A whole lot of nothing gets accomplished

Editorial

Posted: Sunday, February 11, 2007

There’s nothing wrong with people disagreeing on an issue. However, when that issue is something so simple as determining a meeting date, it’s not hard to understand how last week’s Southcentral Alaska Federal Subsistence Regional Advisory Council Kenai Subsistence Subcommittee meeting went so far off the mark.

The goal was to talk about 12 peninsula fishery proposals to formulate recommendations to the Southcentral RAC before the group’s meeting March 13-16.

Unfortunately, that’s not quite how it went.

Not only were they unable to reach a consensus on peninsula fishery proposals, but apparently each topic was met with soap-boxing and a lack of focus due to personal interests.

Too bad. It was supposed to be an opportunity to focus on the methods, means, seasons and harvest limits for existing federal subsistence fishery proposals for the federal public waters on the Kenai, Kasilof and Swanson river drainages based on current customary and traditional use determinations established by the Federal Subsistence Board.

Representatives from the Salamatof Tribe, Ninilchik Tribe, Kenaitze Tribe, Kenai River Sportfishing Association, Kenai River Professional Guides Association, United Cook Inlet Drift Association, Kenai Peninsula Fisherman’s Association and communities of Cooper Landing, Hope and Ninilchik jumped from topic to topic for two days before eventually agreeing on one — just one — issue: the potential use of gillnets for subsistence fishing in the Kasilof and Kenai rivers. And even then, nothing was actually decided.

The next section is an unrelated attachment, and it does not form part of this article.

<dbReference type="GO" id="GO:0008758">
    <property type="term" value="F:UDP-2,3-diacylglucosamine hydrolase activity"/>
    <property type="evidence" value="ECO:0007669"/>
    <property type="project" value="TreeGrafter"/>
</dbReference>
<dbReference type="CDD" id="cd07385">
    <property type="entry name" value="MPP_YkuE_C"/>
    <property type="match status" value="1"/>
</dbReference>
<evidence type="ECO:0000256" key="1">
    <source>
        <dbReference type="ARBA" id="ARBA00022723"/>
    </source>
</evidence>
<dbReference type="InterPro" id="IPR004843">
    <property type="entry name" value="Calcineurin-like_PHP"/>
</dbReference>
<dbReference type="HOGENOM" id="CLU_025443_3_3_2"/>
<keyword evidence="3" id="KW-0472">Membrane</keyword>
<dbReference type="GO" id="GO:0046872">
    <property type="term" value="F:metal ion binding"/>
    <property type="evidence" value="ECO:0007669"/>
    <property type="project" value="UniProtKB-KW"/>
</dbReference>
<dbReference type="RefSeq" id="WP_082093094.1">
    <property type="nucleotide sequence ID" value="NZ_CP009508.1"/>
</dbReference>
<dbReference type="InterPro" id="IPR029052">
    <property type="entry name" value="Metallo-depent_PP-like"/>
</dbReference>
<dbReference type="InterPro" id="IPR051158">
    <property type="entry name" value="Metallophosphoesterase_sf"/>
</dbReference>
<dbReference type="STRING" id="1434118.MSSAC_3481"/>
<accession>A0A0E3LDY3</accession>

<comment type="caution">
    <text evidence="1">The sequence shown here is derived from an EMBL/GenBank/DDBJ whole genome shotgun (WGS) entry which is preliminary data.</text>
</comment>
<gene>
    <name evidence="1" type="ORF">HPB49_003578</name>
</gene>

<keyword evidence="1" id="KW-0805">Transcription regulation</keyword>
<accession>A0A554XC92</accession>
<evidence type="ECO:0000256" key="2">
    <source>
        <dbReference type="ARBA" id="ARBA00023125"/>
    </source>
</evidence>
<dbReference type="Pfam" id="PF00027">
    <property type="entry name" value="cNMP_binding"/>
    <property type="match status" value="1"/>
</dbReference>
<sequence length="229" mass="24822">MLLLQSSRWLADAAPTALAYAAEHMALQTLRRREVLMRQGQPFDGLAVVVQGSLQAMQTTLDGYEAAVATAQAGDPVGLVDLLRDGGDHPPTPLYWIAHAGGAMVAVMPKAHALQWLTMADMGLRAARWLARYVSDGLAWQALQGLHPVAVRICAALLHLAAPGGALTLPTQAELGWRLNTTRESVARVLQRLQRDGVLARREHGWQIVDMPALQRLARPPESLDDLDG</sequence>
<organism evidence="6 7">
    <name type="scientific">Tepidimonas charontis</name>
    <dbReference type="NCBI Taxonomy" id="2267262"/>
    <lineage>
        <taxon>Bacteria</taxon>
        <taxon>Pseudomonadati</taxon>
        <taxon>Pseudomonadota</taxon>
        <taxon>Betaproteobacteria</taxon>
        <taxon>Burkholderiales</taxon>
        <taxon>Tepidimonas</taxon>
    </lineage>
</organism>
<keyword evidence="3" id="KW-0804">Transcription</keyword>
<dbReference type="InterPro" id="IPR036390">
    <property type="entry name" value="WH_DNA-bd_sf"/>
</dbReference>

“I had hoped this meeting would be a place where people would come and express their own opinions and options and do some creative thinking about how to proceed without the overlay from the (OSM’s draft analysis) on where we could and couldn’t go. I thought the purpose of this group was to make a recommendation, rather than critique a recommendation that has already been made,” said Sky Starky, who represented the Ninilchik Tribal Council on the second day of the meeting.

“I think it wasn’t a complete failure, though,” Starkey said. “I think this was a beginning — a beginning dialogue toward people understanding Ninilchik is trying to be reasonable and is concerned about conservation, but also needs a subsistence fishery that is meaningful.”

Let’s hope so, because if not wanting a proliferation of nets in the river was the only issue everyone could agree on, there’s still quite a long way to go.

Further downriver ...

Gov. Sarah Palin made time last Sunday morning to take a look at the damage caused by ice jams in the Kenai River. Palin got word from Kenai Peninsula Borough Mayor John Williams that estimates could be as high as $5 million. The infrastructure along the river has been 20 or more years in the making, he said. Now it’s floating downriver.

Flying high above, the governor got a good look at some serious debris — stairs, docks, boardwalks — caught in the ice that was backing up water, causing flood damage around Big Eddy. The majority of the damage was caused in Soldotna, prompting Mayor Dave Carey to declare disaster. City damage alone was estimated between $1.25 million and $2 million.

Gone are parts of Soldotna Creek Park and Centennial Park. And the borough is in a fix because repair costs likely will have to come out of their — our — pockets.

Five million dollars. And it could be higher. Until the ice melts, the full extent of the damage won’t be known.

This is hardly the first time ice jams have caused flooding in the river. It flooded in recent years when it rose in 1990, 1992 and 2005, according to the borough Web site.

Although the big ones may be far and few between, there’s always ice on the river. That’s why Carey’s idea to make the stairs and docks retractable is appealing. It may be spendy now, but how much will it cost us later when the next major ice jam and flooding have us kicking ourselves that we weren’t proactive?

Assistance from the state would be ideal. And having Palin in our neck of the woods for a firsthand look can’t hurt in getting the ball rolling for a solution.

It’s a solid idea. Let’s just hope it gets a serious look — and it isn’t put on ice.



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